Editorial. Biologically-inspired radar and sonar systems


Leighton, T.G. and Balleri, A. (2012) Editorial. Biologically-inspired radar and sonar systems. IET Radar Sonar & Navigation, 6, (6), 507-509. (doi:10.1049/iet-rsn.2012.0146).

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Description/Abstract

In the last century both radar and sonar active technology developed from inception to the point where high resolution images can be obtained from long ranges. The available technology can exploit Doppler effects, structural resonances, nonlinear scattering, synthetic aperture platforms, and sediment-penetrating modalities. Active sonar and radar share many common approaches, in part because of the similarities of the problems they address, both in the military and commercial research areas. Moreover, in the last two decades, research into both radar and sonar has explored biomimetic and bioinspired solutions, in recognition of the fact that whilst man-made systems have access to power and bandwidth far beyond that available to any living organism, some biological solutions have benefitted from millions of years of natural optimisation to evolve sensing capabilities and strategies and meet the challenges of survival (finding food and mates, avoiding predators, sensing and navigating to and within appropriate habitats, etc.). Problem solving for survival goes beyond the particular radiation used in sensing, covering also signal processing, detection and classification of targets, use of platforms, and strategies for deploying sensors and interpreting data. Bio-inspired approaches follow logically when the problems facing manufactured technology resemble those addressed in nature. For example, in the last 15 years the arena for sonar challenge has changed from the passive detection of large quiet nuclear submarines in the deep, relatively quiet and uncluttered waters, to minehunting by active sonar in shallow coastal waters, a problem far closer to that faced by dolphins and bats in their natural environments.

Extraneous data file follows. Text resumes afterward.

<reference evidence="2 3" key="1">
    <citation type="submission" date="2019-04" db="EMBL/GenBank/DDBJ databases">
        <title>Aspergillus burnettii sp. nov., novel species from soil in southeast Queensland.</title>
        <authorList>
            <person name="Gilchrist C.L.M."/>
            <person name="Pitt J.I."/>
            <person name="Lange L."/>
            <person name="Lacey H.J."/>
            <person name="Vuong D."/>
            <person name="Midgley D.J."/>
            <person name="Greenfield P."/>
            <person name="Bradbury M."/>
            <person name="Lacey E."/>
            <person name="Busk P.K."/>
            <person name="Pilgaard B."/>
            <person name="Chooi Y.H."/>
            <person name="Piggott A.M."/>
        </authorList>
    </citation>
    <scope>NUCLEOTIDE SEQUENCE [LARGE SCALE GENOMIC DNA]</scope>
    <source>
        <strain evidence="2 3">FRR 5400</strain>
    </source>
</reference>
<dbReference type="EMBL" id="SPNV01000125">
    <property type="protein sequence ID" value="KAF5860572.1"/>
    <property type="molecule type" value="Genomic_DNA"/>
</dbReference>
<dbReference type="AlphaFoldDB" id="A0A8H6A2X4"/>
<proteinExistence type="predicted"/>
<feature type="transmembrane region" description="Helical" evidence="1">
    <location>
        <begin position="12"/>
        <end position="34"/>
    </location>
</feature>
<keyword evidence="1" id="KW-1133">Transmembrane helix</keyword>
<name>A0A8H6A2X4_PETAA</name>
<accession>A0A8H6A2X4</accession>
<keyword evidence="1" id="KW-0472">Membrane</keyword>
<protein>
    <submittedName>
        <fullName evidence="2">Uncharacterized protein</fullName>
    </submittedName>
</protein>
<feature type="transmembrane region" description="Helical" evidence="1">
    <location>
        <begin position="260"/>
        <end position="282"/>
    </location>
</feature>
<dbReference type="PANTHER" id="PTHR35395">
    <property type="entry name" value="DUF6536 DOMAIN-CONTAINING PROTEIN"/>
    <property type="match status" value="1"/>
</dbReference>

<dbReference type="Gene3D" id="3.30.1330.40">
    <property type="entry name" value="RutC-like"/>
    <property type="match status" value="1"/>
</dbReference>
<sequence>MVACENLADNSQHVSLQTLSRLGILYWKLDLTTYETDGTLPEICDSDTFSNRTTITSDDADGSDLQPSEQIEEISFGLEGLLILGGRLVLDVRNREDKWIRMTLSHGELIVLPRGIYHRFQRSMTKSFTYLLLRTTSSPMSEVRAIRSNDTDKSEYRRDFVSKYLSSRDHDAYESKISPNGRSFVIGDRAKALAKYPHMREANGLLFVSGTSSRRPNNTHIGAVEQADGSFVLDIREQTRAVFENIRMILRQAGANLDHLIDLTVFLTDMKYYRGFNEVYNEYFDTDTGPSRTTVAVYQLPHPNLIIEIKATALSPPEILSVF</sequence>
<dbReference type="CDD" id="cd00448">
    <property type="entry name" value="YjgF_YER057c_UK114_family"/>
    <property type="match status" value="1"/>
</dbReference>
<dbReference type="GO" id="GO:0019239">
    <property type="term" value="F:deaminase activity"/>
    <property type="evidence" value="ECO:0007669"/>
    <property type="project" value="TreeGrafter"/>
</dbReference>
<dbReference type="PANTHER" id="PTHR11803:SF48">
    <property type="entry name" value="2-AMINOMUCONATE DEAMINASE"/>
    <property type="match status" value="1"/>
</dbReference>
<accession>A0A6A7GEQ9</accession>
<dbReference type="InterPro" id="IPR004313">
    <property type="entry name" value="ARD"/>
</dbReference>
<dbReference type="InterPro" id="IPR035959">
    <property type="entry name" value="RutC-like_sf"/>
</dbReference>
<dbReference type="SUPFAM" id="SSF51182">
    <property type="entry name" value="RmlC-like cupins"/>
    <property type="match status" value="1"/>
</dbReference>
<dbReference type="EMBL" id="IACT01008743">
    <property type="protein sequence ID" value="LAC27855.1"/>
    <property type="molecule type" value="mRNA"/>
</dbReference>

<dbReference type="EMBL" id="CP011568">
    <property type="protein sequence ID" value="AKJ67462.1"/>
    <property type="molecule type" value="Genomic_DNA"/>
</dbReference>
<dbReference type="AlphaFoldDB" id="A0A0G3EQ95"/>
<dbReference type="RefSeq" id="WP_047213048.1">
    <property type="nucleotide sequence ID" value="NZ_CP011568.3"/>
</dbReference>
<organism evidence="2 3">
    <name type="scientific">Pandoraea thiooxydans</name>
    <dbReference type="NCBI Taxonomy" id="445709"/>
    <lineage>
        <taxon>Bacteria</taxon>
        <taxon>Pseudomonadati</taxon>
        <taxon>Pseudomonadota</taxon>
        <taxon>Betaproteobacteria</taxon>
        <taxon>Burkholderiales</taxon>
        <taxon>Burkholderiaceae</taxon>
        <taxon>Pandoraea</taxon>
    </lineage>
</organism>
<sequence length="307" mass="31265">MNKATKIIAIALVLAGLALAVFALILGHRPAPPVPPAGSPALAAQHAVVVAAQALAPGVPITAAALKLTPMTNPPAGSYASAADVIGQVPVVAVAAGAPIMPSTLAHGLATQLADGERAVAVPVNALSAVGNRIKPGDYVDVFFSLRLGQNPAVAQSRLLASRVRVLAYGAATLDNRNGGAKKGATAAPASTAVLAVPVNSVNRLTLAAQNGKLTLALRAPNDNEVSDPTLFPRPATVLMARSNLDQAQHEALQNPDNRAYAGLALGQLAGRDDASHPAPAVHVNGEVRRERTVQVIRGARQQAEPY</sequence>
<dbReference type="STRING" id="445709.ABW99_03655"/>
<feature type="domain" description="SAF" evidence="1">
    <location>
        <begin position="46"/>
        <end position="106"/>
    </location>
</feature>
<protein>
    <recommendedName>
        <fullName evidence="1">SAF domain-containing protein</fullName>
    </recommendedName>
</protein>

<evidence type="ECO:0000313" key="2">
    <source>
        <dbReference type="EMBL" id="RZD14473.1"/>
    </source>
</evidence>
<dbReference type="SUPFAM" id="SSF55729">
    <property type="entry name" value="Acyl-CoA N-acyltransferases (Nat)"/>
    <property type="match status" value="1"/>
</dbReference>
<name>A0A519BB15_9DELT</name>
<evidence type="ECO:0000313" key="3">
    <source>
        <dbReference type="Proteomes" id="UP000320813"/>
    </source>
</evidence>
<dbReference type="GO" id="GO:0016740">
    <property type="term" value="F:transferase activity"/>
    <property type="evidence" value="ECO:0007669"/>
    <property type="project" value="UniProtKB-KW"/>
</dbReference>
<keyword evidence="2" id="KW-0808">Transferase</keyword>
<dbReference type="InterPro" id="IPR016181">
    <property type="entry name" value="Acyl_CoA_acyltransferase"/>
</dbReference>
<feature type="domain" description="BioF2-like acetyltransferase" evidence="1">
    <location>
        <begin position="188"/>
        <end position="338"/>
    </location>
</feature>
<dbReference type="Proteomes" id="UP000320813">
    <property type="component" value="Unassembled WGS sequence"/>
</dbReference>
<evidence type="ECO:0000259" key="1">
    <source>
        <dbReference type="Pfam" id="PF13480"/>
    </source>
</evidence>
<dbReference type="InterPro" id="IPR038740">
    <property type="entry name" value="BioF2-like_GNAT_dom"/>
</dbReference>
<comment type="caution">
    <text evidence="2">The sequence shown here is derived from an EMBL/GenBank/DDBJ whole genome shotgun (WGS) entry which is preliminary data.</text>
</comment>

Item Type: Article
ISSNs: 1751-8784 (print)
Subjects: G Geography. Anthropology. Recreation > GC Oceanography
Q Science > QC Physics
Q Science > QL Zoology
Divisions: Faculty of Engineering and the Environment > Institute of Sound and Vibration Research
ePrint ID: 341726
Date Deposited: 03 Aug 2012 10:50
Last Modified: 27 Mar 2014 20:24
URI: http://eprints.soton.ac.uk/id/eprint/341726

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